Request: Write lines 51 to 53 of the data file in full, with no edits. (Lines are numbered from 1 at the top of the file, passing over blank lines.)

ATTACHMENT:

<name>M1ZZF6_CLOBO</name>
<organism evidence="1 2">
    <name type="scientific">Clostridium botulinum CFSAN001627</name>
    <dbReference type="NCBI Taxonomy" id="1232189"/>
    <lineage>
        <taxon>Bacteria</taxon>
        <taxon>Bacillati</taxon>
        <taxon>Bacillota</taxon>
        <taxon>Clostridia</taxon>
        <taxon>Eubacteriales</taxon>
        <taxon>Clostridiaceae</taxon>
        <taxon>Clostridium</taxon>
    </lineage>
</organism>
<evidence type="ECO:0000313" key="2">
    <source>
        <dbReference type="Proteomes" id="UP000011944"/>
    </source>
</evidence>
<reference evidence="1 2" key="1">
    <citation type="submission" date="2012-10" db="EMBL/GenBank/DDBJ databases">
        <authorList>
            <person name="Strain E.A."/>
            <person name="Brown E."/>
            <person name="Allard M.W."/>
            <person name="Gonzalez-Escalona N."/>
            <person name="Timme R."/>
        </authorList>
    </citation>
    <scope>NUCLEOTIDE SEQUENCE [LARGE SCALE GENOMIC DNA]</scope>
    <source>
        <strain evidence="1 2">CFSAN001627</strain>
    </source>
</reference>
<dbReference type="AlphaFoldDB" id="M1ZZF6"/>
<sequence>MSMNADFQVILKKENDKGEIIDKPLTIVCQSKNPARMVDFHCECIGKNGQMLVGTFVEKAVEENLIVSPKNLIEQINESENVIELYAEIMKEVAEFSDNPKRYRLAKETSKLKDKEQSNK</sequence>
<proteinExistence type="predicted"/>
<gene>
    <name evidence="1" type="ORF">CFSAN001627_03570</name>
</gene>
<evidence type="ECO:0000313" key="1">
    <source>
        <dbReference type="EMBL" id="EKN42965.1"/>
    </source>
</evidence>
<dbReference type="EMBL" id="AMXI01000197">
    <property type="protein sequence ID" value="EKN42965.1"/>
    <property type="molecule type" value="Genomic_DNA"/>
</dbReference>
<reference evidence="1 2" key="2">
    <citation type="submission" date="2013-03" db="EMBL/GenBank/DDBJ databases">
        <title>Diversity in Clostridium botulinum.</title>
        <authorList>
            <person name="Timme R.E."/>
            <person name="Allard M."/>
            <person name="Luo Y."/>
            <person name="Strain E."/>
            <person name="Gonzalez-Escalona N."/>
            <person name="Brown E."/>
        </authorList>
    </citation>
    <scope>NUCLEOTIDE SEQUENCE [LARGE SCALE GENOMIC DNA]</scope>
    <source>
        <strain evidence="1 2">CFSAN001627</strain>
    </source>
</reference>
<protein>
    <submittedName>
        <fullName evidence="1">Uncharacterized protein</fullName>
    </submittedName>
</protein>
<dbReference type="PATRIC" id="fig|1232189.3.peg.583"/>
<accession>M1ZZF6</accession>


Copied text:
    <citation type="submission" date="2013-03" db="EMBL/GenBank/DDBJ databases">
        <title>Diversity in Clostridium botulinum.</title>
        <authorList>